You’re finally engaged to your best friend and the love of your life. Congratulations!
It can definitely be an exciting time for you and your fiancé(e) because both of you are only one stage away from spending the rest of your lives together.
But with our culture’s obsession with weddings over marriage, it’s important to know that taking steps to prepare for the marriage takes priority over planning for the wedding day.
The best way to prep for the marriage during this wonderful season of engagement is to partake in pre-marital counseling with your future spouse.
It’s not mandatory but it’s highly recommended and for good reason! Before making a decision, take into consideration the following statements.
#1. It’s about learning how to resolve conflicts when they arise.
For couples who have a healthy and stable relationship with each other, pre-marital counseling is a great time to come up with ways to resolve conflict successfully in marriage.
Even if you and your fiancé(e) are aware of each other’s differences in conflict resolution and have learned how to solve problems together with them, premarital counseling will only make it better.
Since it’s not guaranteed that both you and your fiancé(e) has grown up to resolve conflict in identical ways, this is a very useful tool that will be needed in order for the marriage to be healthy.
#2. It’s optional but it’s not solely a religious practice.
Premarital counseling is usually linked with religion or spirituality, but that is not the case and it is open to all engaged couples, whether you’re religious or not.
Normally, marriage and family therapists are the most effective kind of professionals who offer premarital counseling and it is not drastically different from getting it done by a pastor or a religious leader.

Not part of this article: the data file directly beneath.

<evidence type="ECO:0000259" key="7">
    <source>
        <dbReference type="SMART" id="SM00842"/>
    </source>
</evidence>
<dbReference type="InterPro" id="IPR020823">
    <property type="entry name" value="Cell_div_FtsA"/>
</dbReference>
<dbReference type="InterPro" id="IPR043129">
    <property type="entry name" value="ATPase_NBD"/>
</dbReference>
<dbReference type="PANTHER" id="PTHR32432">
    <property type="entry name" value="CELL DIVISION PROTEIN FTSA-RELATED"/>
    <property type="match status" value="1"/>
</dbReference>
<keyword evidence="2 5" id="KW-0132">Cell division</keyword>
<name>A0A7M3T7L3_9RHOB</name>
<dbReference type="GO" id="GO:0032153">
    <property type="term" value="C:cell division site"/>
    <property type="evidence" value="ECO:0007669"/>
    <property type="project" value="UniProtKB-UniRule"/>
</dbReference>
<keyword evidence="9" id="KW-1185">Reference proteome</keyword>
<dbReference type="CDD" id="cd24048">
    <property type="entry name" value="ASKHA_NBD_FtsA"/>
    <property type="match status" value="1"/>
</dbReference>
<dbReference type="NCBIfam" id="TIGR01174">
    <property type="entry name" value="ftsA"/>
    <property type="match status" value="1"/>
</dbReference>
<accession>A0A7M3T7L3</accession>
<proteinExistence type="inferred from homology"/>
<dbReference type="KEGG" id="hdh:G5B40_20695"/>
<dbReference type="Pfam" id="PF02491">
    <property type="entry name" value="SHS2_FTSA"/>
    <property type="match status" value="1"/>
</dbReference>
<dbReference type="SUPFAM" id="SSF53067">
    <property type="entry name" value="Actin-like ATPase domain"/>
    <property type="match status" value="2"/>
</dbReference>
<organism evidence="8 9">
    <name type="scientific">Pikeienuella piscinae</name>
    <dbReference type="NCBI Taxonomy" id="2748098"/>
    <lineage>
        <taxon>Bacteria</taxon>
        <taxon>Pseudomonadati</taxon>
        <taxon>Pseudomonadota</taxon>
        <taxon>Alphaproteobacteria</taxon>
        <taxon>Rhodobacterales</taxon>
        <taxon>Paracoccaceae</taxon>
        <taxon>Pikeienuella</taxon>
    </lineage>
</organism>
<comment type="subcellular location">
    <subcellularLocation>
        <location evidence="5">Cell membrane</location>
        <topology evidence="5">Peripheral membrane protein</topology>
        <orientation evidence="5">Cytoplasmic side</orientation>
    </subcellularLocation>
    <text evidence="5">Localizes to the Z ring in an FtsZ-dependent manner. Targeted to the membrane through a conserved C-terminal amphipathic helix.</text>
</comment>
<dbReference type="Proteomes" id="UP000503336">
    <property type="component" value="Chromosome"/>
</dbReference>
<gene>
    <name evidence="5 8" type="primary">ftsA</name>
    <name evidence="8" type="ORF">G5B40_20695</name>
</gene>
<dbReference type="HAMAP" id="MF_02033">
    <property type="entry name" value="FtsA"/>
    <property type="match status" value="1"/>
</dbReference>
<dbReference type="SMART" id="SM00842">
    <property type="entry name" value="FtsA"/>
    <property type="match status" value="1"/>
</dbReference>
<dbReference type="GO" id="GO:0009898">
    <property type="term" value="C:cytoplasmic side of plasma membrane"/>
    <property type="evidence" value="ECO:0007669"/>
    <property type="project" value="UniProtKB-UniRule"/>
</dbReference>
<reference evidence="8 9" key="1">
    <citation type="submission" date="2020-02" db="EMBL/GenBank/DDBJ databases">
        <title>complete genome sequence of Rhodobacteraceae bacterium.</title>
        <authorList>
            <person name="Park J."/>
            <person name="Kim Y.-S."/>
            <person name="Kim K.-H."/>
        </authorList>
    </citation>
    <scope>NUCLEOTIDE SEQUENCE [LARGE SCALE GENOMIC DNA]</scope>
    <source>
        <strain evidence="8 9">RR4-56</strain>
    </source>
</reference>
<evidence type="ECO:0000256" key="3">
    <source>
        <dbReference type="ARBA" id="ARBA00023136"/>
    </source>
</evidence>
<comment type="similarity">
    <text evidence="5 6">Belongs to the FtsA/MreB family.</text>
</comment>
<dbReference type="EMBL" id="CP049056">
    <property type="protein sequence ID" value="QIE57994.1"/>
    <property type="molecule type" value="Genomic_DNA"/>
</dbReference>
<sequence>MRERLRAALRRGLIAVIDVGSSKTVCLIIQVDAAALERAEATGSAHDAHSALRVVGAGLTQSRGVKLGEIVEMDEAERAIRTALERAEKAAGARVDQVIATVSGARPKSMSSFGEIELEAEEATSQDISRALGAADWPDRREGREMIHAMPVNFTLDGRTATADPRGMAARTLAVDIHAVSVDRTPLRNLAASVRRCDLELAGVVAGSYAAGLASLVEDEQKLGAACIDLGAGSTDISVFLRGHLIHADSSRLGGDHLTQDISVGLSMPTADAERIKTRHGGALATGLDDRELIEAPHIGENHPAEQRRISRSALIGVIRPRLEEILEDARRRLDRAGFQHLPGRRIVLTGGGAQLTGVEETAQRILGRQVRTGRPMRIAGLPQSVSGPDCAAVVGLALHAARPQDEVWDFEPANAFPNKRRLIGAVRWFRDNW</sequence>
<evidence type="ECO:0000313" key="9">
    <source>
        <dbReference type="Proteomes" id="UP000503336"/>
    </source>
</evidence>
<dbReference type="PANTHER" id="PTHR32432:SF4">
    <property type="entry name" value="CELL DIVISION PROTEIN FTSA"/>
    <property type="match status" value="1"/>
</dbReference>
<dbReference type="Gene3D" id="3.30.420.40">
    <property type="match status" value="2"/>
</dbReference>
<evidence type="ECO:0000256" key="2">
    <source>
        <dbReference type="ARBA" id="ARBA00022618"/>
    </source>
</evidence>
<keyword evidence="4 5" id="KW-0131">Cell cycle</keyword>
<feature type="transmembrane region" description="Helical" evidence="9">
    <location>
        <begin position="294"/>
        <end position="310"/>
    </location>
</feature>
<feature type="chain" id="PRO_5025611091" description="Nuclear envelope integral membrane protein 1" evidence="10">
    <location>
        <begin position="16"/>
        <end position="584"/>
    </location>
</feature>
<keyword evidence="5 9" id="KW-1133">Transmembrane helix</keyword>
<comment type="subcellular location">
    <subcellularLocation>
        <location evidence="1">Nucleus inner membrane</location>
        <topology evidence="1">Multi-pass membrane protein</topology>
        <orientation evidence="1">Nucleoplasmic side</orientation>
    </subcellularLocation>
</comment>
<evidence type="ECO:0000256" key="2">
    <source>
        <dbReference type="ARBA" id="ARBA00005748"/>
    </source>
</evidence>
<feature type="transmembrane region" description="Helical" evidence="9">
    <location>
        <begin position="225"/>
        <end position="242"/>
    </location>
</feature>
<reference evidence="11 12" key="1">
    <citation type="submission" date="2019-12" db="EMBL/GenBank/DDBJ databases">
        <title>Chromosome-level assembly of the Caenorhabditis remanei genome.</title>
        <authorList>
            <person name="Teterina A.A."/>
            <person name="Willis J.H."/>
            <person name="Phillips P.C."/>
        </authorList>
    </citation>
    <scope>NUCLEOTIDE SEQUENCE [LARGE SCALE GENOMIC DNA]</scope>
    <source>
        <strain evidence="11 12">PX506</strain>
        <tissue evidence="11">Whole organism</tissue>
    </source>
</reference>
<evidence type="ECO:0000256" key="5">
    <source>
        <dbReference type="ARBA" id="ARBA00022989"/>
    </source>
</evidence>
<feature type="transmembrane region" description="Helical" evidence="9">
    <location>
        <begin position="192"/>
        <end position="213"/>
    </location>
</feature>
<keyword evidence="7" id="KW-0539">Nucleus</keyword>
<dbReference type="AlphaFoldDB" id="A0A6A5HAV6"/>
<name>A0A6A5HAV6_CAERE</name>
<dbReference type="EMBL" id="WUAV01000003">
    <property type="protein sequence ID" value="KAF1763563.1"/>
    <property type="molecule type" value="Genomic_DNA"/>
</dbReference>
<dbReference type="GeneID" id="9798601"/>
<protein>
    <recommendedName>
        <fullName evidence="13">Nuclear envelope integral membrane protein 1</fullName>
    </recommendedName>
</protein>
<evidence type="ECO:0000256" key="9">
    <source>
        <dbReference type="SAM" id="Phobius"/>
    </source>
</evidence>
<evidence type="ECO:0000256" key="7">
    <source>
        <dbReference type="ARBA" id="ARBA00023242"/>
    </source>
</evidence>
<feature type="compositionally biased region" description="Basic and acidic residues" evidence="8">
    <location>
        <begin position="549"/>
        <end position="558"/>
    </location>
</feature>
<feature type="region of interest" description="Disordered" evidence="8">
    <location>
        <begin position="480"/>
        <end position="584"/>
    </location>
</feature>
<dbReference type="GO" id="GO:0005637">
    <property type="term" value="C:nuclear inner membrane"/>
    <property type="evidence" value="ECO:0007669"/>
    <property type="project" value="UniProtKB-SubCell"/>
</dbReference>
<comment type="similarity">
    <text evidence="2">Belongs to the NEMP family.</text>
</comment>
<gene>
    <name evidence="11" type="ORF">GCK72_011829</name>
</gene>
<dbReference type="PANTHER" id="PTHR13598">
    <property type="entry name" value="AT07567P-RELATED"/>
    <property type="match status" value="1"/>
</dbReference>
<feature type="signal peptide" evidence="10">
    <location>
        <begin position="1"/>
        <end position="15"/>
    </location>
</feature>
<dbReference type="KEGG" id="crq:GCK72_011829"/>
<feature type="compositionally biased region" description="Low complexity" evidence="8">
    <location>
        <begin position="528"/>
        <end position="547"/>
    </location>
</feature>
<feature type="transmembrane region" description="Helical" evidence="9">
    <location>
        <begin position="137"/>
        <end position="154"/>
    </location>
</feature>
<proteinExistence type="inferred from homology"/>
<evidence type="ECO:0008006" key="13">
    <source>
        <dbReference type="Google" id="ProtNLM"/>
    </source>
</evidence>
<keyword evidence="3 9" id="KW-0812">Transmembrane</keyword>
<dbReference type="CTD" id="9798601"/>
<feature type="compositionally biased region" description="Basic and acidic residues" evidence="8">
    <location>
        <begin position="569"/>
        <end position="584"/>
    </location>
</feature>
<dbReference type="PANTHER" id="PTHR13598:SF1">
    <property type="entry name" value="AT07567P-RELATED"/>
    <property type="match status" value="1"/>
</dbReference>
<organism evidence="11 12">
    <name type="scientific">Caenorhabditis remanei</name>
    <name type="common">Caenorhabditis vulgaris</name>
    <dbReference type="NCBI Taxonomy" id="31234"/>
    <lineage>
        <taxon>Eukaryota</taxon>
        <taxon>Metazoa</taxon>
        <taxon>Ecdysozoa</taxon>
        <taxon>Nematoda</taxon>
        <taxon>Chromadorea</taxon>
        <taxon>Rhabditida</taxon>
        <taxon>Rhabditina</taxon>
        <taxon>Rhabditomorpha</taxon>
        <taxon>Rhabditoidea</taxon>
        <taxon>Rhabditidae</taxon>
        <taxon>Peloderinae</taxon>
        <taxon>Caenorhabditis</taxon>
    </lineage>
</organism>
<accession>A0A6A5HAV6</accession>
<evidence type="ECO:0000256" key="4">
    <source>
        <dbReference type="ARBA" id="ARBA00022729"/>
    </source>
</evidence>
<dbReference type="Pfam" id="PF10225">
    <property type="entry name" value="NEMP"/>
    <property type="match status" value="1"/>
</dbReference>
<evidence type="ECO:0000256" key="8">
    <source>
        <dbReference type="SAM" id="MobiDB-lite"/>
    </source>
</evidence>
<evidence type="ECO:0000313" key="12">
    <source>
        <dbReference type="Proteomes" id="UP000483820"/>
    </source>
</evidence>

Find a marriage and family therapist that you and your fiancé(e) agree on or if you’re religious, turn to your church’s pastor or priest, to go into premarital counseling.
#3. You will discuss each of your beliefs and how to properly handle any differences.
In my opinion, by the time you hit engagement, you and your fiancé(e) should have already talked about important aspects of marriage such as family, finances and gender roles amongst others.
But in the case that you haven’t, premarital counseling is the perfect place to communicate and distinguish the differences in beliefs and values with each other, and learn how to resolve and handle them during the course of the marriage.
For those of you who have been having this discussion throughout your relationship, that’s great! But it doesn’t stop after the wedding and after vows are exchanged. Marriage is a lifelong conversation you have with each other so build on the strong communication that’s already there.
#4. Consider continuing counseling after marriage, even in the good times.
Yes, premarital counseling will be useful, depending on what and how you and your fiancé(e) make of it, but if all goes well, the two of you should consider continuing it after getting married.
“But what if we’re doing well and everything is stable? What’s the point of going to therapy?”
It’s fantastic that the marriage is going well, but counseling isn’t only for those on the brink of divorce. It’s also a way to be proactive in keeping the marriage healthy and stable.
Of course it’s not mandatory, but it’s one of those services and resources that is always good to take advantage of to make things better for the long-term.
#6. You can prep for the marriage and still enjoy being engaged.
Just because you’re prepping for the marriage doesn’t mean you can’t have fun and enjoy this season of engagement with your fiancé(e).
Enjoy dress shopping with your bridesmaids and loved ones! Have a fun and relaxing time with your fiancé(e) doing things that aren’t related to wedding planning.
Don’t hesitate to share pictures of your gorgeous engagement ring with friends and family on social media, or even to express your happiness of being engaged to the love of your life.
The engagement period should be exciting and be enjoyed! But remember that the wedding lasts for a day, while the marriage lasts for a lifetime, so be sure to keep things in perspective.
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